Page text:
Hey friends! I’m so excited to share my tips and tricks for making restaurant-quality Char Siu Pork Barbecue right in your own kitchen. This Chinese-style red roasted pork is totally addicting, and it’s easier to make than you think. Keep reading for my step-by-step guide to nailing this flavorful dish!
Best Chinese Char Siu Pork Recipe
Char Siu Pork Barbecue
- In a deep pan, add marinade ingredients. While stirring continuously, cook for about 2 minutes on medium heat or until ingredients are mixed well and warm. Then, pour into a large re- sealable bag. Add pork. Seal bag, making sure most of the air has been squeezed out. Using your hand, massage pork into marinade for an even coat. Place in refrigerator and leave overnight.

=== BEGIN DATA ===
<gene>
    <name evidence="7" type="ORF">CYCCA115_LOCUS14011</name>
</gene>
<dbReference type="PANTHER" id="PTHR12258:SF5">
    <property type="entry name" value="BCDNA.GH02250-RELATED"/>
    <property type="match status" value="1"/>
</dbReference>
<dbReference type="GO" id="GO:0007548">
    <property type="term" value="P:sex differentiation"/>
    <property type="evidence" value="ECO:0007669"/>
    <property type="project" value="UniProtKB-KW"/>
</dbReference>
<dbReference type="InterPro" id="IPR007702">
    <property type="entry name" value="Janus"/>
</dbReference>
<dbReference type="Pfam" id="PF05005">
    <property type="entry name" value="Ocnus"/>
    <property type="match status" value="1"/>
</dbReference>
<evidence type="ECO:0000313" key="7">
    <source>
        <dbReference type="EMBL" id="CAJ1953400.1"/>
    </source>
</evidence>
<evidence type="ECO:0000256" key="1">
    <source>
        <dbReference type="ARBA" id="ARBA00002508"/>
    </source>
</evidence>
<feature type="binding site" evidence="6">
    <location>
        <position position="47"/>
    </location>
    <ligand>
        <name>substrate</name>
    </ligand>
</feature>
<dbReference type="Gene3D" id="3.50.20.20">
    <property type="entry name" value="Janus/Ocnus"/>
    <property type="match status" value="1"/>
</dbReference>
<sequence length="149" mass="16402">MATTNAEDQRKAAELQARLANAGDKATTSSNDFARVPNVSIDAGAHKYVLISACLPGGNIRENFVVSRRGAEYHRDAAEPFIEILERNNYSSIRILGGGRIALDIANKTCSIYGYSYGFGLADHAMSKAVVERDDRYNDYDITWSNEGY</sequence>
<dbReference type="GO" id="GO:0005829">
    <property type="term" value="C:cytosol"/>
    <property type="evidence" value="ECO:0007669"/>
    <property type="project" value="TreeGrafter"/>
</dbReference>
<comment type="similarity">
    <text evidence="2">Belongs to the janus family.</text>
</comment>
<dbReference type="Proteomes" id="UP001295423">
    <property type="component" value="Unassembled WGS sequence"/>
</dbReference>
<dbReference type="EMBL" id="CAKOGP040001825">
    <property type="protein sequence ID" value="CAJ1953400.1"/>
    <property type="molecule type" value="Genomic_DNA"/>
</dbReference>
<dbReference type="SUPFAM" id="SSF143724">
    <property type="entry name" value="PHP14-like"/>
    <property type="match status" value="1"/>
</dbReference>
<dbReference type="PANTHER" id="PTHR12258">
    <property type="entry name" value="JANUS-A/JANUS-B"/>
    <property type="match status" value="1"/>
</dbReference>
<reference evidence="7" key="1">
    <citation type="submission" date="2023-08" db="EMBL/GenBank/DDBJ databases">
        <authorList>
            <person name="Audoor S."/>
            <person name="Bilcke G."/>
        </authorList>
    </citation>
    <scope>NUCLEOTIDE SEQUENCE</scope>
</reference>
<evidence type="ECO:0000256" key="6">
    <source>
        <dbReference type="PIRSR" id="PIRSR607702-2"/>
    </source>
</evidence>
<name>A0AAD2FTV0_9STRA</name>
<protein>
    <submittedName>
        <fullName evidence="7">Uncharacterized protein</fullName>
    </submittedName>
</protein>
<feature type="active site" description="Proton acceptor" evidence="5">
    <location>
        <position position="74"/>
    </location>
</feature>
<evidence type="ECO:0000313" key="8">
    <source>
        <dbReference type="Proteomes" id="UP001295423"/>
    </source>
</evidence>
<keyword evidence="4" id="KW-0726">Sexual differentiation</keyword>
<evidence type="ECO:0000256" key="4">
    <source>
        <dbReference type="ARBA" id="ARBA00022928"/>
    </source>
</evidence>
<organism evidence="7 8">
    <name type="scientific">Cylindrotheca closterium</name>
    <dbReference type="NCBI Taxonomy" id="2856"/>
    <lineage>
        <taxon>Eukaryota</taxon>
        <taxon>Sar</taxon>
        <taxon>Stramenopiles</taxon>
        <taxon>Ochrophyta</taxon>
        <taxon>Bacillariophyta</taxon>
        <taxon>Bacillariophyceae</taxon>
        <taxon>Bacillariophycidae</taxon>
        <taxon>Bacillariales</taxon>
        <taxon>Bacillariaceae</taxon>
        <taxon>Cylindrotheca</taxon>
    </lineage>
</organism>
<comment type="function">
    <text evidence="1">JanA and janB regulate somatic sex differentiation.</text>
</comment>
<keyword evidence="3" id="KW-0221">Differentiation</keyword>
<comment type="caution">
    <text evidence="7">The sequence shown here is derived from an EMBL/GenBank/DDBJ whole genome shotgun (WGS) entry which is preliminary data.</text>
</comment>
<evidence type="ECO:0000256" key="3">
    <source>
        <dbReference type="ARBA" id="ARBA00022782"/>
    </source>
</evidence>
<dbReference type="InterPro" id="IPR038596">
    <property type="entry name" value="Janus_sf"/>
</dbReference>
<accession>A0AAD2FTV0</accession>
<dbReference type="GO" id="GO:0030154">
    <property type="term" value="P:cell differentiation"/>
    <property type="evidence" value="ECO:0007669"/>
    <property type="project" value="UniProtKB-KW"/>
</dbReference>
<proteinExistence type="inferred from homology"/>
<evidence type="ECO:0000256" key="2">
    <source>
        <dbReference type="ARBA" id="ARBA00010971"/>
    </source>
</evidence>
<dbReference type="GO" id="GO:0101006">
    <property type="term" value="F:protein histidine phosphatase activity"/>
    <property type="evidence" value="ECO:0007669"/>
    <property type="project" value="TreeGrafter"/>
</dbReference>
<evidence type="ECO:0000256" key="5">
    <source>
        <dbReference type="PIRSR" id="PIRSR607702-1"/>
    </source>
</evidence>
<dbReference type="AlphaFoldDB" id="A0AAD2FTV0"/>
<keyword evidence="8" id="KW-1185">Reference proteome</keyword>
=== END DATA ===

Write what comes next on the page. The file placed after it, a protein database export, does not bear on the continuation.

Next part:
- Apply some oil on the grate and preheat grill to medium-high heat.
- Discard marinade and place pork strips evenly on grill. Cook for 10 minutes, turning over after 5 minutes. Place a small container filled with water underneath grate and pork, Return grate and cook pork for another hour or until cooked through, turning pork every now and then. Pork is cooked once internal temperature reaches at least 145 °F.
- If your pork shoulder comes with the skin on, score the skin in a crosshatch pattern before marinating. This will help the fat render and crisp up during roasting.
- For deeper flavor, marinate the pork for a full 24 hours if you have time.
- If the pork isn't as red as you'd like after roasting, you can quickly broil it at the end to intensify the color. Watch closely to avoid burning.
- For food safety, marinate pork in the refrigerator and discard used marinade. Don't reuse it or marinate longer than overnight.
- You can substitute chicken thighs or beef short ribs in this recipe too! Adjust cook times as needed.
- To make Char Siu sauce for storage, double the marinade recipe and reserve half before tossing with pork.
- Leftover sliced pork keeps well refrigerated up to 5 days. Reheat gently before serving.